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Old August 29th, 2007, 09:28 PM   #1
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Digital Still Camera for Time Lapse Video

I've been looking into getting a digital still camera for a minute to do time lapse photography. It would really help out on a project I'm working on. I would like a camera with high resolution, so that I can tilt and pan in post, preferably high enough resolution so that when I go HD I'll still be able to tilt and pan a bit in post.

I've looked at the Canon Mark I, II, & II cameras. I know that they are a little overkill for this, but they offer the interval exposure that I'm looking for. The drawback is that they will only do 99 exposures, which even in a 24p sequence will only render just shy of 4 seconds. If I'm going to commit the time, energy and funds to this I'd at least like the option of recording for a longer clip.

I think there are external actuators that can be hooked up to digital still cameras that don't have the 99 frame limit, but I can't for the life of me find the actuator. And I think the actuator is the first piece of the puzzle that I need to find, then I'll find a camera.

And just to throw a wrench in the post - If possible I'm looking for a Canon DSLR that will work so that I will eventually be able to swap lenses with my XL2.

Any ideas? Or am I dreaming?

Thanks,
Kevin
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Old August 29th, 2007, 10:18 PM   #2
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How about the Canon LC-5 Wireless Controller Set?

A few other thoughts for you. Don't get a 1 series because they have interval exposure. They have weather sealing, good high-iso performance (1dm3), and full-frame (1ds). Those are the only features that may help your timelapse shots. (The rest of their features would be a boon to the rest of your photography, though, obviously.)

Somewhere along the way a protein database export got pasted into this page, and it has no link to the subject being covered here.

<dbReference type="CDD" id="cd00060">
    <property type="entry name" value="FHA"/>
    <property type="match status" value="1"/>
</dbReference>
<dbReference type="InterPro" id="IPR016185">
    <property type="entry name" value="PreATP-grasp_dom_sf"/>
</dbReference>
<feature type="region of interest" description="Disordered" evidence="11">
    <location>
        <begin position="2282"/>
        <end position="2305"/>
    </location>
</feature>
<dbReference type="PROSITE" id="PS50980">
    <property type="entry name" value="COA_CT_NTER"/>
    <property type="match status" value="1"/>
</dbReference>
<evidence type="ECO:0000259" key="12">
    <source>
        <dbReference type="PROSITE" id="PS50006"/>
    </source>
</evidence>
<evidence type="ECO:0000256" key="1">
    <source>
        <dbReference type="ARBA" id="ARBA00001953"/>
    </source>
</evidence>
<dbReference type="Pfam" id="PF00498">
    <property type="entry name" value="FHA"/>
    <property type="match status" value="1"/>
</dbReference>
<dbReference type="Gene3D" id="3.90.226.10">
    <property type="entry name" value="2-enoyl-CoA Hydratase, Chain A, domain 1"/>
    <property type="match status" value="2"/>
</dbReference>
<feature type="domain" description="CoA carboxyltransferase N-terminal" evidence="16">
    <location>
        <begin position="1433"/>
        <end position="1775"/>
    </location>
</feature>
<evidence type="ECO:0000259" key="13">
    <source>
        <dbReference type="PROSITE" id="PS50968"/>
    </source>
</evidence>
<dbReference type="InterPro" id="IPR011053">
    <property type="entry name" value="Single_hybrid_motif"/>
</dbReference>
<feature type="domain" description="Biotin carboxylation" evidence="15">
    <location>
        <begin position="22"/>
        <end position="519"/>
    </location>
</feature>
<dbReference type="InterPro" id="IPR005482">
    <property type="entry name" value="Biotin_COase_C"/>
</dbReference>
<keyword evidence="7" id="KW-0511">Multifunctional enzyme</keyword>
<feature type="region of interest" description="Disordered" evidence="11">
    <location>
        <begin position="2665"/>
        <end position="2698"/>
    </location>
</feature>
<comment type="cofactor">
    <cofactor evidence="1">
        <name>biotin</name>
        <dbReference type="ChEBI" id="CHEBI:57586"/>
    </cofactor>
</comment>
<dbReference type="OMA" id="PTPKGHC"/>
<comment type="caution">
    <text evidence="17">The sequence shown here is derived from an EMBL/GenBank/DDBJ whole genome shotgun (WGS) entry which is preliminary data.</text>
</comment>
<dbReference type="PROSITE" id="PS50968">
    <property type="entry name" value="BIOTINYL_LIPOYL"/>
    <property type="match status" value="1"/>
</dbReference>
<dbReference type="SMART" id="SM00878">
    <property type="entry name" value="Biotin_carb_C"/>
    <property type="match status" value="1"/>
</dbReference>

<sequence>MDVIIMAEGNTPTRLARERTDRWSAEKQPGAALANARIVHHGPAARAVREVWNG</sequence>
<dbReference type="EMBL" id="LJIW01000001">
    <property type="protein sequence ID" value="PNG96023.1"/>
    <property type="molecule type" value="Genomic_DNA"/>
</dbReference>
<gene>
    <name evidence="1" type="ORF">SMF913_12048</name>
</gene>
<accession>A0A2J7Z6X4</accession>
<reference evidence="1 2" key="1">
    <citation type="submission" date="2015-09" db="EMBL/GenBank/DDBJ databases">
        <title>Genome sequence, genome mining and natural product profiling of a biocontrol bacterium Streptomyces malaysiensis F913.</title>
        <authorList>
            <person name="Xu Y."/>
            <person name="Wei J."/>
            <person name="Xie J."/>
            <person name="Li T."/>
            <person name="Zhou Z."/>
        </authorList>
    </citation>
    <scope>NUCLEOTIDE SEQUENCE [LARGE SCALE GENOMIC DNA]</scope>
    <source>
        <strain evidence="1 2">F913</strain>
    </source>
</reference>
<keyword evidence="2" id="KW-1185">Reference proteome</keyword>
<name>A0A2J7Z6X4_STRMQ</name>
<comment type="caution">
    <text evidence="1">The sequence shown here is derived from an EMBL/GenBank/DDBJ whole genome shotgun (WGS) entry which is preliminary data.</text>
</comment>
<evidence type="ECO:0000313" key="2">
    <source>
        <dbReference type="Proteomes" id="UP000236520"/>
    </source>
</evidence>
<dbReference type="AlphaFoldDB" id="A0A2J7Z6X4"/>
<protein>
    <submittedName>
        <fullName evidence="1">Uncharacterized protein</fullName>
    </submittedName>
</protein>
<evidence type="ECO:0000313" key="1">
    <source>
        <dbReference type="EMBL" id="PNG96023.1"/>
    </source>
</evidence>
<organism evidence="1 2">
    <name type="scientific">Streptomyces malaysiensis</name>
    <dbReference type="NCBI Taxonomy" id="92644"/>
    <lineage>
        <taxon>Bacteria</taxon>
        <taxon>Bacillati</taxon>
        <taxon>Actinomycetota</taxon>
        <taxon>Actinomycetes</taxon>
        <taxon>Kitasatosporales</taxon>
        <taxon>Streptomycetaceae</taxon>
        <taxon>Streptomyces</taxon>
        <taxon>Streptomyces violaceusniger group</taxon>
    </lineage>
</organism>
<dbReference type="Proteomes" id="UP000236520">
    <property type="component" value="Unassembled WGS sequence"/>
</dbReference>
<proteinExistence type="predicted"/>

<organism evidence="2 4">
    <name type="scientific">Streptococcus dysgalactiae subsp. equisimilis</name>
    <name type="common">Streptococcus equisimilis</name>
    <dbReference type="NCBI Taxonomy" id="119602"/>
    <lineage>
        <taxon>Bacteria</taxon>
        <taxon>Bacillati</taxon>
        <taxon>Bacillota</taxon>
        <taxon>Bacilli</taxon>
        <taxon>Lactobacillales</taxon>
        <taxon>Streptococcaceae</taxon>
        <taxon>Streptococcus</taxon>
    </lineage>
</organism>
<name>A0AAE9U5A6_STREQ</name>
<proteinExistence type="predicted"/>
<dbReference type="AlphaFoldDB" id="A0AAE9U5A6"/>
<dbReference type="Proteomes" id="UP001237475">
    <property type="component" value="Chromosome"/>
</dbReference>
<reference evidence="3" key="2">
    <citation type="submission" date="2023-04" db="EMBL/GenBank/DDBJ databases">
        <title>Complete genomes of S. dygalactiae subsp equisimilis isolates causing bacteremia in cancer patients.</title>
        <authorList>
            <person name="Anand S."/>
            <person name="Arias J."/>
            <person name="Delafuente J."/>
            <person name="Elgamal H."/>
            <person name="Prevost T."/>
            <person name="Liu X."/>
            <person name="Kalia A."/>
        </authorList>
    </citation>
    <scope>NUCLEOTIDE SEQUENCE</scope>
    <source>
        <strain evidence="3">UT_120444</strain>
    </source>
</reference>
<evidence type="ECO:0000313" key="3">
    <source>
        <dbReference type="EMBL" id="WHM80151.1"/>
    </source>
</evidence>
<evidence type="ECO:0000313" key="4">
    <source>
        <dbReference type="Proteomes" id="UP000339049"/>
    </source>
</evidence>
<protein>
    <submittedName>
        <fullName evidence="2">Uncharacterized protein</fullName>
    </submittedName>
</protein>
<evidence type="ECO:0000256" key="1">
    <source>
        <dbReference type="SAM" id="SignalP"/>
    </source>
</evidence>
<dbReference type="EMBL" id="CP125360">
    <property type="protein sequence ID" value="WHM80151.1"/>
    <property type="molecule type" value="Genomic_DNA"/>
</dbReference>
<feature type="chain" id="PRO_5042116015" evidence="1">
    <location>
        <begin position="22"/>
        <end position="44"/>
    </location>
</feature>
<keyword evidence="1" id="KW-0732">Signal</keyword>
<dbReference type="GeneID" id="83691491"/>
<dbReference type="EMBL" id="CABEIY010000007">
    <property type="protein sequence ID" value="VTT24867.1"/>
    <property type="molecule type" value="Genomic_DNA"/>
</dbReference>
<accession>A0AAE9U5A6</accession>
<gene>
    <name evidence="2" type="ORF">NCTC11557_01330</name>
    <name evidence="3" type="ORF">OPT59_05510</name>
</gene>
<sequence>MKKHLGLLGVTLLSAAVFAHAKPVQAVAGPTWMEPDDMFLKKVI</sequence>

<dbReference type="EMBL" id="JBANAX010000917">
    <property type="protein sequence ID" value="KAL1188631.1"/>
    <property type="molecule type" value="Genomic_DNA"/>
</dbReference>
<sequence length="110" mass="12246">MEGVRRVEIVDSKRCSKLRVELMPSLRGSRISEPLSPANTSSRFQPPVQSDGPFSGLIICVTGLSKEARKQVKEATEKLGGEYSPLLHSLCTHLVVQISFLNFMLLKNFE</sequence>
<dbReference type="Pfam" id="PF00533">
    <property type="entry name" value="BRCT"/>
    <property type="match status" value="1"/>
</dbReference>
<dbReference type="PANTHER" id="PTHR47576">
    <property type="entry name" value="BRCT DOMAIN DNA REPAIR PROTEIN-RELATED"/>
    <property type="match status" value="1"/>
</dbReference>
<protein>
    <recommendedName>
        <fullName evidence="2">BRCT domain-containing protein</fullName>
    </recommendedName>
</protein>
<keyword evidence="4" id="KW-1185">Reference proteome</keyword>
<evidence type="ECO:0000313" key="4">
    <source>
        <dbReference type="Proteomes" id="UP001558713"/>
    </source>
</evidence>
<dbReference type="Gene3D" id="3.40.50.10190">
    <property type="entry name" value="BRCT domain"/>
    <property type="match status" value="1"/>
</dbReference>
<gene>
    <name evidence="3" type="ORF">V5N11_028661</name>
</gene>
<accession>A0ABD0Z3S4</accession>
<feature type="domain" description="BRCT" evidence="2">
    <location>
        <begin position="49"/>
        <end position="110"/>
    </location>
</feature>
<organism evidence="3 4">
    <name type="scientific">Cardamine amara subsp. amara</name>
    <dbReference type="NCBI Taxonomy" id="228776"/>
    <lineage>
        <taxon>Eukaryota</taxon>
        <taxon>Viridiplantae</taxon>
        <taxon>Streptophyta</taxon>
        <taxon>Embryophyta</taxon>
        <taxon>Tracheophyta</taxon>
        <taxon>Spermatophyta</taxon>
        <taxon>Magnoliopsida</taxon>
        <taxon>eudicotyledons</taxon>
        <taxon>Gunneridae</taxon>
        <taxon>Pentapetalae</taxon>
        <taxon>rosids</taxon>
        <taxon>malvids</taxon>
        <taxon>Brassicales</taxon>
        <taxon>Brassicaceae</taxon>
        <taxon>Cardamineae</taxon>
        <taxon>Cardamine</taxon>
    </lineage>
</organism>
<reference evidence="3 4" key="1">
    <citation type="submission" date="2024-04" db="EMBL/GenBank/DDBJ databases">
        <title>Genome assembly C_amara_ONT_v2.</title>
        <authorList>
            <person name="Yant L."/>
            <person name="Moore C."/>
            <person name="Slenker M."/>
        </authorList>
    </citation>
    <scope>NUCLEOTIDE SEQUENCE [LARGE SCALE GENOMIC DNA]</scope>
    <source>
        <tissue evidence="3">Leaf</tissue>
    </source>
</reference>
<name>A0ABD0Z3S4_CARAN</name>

You also don't need 1Ds-series resolution, as even 10 megapixels would give you enough resolution to crop, pan, zoom, overcome the bayer filter, and still output 1080 lines. If you'll be doing wide-angle low-light timelapse (cities, stars, etc.), you'll need a full frame (like the 5D) and Canon's fast wides, like the amazing 35mm f/1.4.

The new Wireless File Transmitter WFT-E2 might be nice for your application, I don't know. (A 16GB card or two may be all you need.)

I generally prefer a fixed exposure with highlights blown at the start. Shoot RAW, of course. I'm sure you'll work out your own post workflow. I throw my lot in with Bibble.
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Old August 30th, 2007, 12:58 AM   #3
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OK, any of the DSLRs from Canon will do the job. You will want an external power supply of course instead of the battery.

For the least expensive option, a good used Digital Rebel, XT plus this
http://www.astromist.com/palmdslr.html
and a cheap used Palm Pilot device and you have your setup.

If you want extreme control, high price and direct storage to a controlling computer, get the new 40D and its wifi grip. This will allow complete control over everything and you might be able to write scripts to change exposure manually during the sequence or other things.
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Old August 30th, 2007, 10:56 PM   #4
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Nikon D200 has an intervalometer and any Nikon connected to a computer using Nikon Camera Control software. Superb results.
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Old August 30th, 2007, 11:55 PM   #5
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Here is the link to a TL i did with my Nikon D50 on my way back from FL to OH. I only took about 1000 pictures. Not that it really has to do with what your talking about, just wanted to share

http://www.nbfilms.us/videos/FL%20TL.mov
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Old August 31st, 2007, 10:49 AM   #6
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I shoot time lapses with my xti and a remote. I just put the camera on continuous and lock down the shutter release with the remote. This only works because I use longer exposures, so it doesn't fill up the cache. If that is what you are looking for, this is a cheap and easy solution.